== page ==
Saturday, October 16, 2010

Some things never change.

I KNEW the Yankees would win tonight. I looked at the matchups, and I mentally conceded this game to the pinstriped devils.

You're a gamer, CJ... too bad your bullpen isn't.

When CJ Wilson pitched six scoreless, and the Texas bats gave him a five-run cushion, I was still nervous. A five-run lead is not enough when you're going up against the best team money can buy, even when you're at home.

So why is this loss so upsetting? I knew it was coming. With the inevitability of fall sliding into winter, I saw this loss for the Rangers, but I never stopped hoping, not until the final out was made.

This will be tough for the Rangers to bounce back from. Is it possible? Yes, anything can happen in baseball, but a win tonight would have given the Rangers unimaginable momentum heading into the next few days.

But why was this loss so viscerally upsetting? Precisely BECAUSE it was unsurprising. The Yankees are supposed to win. If they don't win the World Series, every year, with a payroll like that, it is a failure. Losing in the World Series? Failure. Getting eliminated in another round of the playoffs? Blasphemy. Missing the playoffs altogether? Unheard of.

It's grating. The Yankees unlimited ability to spend and spend and buy wins that no other team can afford based simply on the size of their captive audience is detrimental to the integrity of the game. It's like if US Steel had been part of MLB. The person with the most money always wins, and I don't know about you, but I'm sick and tired of this storyline.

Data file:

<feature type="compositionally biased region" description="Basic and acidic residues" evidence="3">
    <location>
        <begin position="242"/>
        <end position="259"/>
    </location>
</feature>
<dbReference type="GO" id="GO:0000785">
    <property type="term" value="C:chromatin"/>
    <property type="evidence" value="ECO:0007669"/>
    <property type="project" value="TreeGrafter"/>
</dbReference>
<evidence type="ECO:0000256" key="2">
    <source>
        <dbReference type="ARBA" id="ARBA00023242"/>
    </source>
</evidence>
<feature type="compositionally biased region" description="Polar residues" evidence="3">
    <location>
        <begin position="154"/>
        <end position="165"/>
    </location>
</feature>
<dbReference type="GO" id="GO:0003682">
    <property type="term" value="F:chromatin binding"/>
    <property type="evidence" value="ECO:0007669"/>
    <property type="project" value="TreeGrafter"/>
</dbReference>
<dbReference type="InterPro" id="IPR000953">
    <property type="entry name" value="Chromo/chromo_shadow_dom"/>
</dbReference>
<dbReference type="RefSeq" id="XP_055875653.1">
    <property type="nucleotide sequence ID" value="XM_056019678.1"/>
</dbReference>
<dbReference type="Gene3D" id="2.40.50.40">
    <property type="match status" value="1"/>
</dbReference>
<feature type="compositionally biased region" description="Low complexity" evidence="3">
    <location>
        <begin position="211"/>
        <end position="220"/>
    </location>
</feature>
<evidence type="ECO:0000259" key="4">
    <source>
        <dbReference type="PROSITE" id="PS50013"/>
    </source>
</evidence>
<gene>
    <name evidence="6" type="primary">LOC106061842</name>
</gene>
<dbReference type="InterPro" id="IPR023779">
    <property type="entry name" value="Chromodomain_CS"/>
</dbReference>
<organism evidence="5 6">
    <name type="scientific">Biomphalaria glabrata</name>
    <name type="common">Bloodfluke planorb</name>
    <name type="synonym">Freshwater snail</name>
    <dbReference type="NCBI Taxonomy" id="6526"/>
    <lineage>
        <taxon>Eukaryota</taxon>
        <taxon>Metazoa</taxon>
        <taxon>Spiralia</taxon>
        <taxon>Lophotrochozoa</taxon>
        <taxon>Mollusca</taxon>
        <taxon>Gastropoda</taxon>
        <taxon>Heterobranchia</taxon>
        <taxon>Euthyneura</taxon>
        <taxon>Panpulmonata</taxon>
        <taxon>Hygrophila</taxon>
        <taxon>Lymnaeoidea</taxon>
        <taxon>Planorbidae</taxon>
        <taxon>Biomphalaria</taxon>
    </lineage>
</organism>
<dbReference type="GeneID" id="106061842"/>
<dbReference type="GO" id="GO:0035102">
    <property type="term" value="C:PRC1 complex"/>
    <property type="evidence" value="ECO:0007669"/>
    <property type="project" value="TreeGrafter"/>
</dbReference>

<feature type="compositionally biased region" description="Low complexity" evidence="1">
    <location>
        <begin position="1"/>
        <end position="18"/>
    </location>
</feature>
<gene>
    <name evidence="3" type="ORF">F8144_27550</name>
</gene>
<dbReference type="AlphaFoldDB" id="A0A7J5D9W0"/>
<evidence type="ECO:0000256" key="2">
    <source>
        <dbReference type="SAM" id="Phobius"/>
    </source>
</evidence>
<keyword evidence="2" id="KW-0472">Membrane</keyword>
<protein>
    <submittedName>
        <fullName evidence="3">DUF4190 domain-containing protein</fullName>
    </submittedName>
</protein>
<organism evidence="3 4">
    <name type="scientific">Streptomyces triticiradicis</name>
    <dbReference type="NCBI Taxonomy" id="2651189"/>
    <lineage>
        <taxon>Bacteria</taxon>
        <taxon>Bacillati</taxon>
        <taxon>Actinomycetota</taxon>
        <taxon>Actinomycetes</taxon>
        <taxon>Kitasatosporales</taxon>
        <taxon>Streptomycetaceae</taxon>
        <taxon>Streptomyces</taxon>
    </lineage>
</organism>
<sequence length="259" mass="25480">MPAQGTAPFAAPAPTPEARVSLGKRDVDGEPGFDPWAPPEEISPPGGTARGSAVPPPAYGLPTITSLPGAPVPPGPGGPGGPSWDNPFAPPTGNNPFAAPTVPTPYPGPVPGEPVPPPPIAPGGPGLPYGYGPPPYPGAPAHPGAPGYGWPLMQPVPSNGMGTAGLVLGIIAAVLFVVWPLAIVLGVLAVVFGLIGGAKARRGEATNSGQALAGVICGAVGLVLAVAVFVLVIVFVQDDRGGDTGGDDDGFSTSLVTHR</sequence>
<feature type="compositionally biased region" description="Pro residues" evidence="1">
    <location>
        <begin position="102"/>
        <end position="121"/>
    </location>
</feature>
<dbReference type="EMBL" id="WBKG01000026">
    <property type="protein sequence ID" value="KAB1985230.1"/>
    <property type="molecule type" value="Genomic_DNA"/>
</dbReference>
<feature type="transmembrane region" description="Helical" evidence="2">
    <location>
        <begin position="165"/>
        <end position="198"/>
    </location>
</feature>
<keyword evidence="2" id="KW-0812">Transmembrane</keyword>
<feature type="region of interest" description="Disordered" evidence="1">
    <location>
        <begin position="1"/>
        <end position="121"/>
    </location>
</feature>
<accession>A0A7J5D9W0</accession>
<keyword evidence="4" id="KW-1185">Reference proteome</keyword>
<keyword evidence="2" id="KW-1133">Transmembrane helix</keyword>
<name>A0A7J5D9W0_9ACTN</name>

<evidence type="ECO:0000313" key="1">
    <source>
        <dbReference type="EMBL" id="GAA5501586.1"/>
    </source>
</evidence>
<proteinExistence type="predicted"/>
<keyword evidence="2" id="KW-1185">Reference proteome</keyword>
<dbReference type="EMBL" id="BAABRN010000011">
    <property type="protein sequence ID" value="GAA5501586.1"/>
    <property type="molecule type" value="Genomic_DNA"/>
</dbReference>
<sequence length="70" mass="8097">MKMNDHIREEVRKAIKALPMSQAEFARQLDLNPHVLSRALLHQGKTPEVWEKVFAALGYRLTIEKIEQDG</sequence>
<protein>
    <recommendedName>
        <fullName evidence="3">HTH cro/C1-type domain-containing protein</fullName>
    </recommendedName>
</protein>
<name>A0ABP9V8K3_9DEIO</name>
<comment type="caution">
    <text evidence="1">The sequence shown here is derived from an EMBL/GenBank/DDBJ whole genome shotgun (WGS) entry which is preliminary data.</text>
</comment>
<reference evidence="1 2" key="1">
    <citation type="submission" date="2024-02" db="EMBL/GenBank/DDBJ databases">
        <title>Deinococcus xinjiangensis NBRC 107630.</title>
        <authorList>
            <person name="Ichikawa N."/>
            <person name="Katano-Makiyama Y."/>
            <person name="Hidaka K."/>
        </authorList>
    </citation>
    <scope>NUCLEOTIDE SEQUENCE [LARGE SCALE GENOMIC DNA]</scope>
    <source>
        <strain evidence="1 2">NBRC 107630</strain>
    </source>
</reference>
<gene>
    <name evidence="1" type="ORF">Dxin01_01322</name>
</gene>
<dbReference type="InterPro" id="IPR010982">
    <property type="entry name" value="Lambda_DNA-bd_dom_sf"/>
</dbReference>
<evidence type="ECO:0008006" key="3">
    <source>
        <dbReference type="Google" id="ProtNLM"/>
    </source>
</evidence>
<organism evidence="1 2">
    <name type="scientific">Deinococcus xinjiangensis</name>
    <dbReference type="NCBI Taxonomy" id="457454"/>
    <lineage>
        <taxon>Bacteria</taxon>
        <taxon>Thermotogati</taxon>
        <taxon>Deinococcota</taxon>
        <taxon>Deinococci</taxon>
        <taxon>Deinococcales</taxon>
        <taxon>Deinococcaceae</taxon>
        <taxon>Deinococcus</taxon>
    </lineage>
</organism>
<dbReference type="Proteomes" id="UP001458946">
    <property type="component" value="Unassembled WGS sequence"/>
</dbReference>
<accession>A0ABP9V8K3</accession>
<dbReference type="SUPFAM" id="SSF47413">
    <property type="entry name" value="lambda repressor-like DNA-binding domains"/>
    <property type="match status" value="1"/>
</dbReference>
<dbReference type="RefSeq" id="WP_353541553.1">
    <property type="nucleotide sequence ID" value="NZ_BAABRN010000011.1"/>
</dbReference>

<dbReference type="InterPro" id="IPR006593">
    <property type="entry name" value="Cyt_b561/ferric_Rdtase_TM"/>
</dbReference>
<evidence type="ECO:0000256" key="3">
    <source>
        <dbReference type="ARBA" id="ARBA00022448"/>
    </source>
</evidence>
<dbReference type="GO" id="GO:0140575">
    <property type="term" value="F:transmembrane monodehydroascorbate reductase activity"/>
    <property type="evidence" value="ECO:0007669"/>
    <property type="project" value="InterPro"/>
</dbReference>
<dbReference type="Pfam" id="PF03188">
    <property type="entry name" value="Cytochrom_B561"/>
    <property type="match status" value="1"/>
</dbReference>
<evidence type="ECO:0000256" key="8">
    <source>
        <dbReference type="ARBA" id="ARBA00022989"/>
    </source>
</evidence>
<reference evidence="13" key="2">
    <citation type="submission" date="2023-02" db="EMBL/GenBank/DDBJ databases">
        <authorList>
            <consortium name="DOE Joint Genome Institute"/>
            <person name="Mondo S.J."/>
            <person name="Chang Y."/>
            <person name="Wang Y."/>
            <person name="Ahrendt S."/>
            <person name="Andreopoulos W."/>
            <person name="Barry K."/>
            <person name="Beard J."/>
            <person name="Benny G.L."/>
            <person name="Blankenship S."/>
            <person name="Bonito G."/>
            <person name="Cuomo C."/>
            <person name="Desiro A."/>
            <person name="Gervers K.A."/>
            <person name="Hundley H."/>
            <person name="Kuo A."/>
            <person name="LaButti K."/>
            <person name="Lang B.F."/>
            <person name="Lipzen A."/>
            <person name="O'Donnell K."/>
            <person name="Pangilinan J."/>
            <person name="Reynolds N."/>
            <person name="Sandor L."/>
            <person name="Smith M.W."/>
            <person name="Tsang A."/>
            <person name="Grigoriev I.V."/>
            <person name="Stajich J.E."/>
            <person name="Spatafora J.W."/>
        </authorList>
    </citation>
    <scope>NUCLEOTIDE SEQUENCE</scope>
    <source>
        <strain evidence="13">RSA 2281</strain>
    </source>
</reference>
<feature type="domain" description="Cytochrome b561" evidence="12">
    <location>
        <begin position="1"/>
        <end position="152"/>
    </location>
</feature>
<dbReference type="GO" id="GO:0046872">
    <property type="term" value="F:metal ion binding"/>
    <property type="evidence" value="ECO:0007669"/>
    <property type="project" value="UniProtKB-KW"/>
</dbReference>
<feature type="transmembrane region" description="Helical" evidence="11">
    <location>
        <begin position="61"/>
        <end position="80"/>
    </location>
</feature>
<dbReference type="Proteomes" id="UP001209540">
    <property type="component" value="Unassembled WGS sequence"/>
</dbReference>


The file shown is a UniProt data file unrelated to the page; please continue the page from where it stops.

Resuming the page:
Now, Imagine each of those singles is ONE BILLION DOLLARS. MUAHAHAHAHA!

I think baseball needs a salary cap. I know this is a long shot, and that the player's union would fight a proposal like that to the death, but the sport is suffering because the playing field is anything but level right now. Alex Rodriguez alone made more money this year than the entire roster of the Pittsburgh Pirates.

The Yankees represent everything that is wrong with baseball - and even their fans deserve better. The championships they've bought aren't nearly as special as those won by other teams, because the frequency of victory has made pennants commonplace, and even boring.

Tonight's Yankee victory was upsetting on a visceral level, because it represented more of the same: the upstart Rangers, who have only won a single playoff series in team history, getting beaten by the powerhouse Yankees, the Enron of Major League Baseball.

No comments:

Post a Comment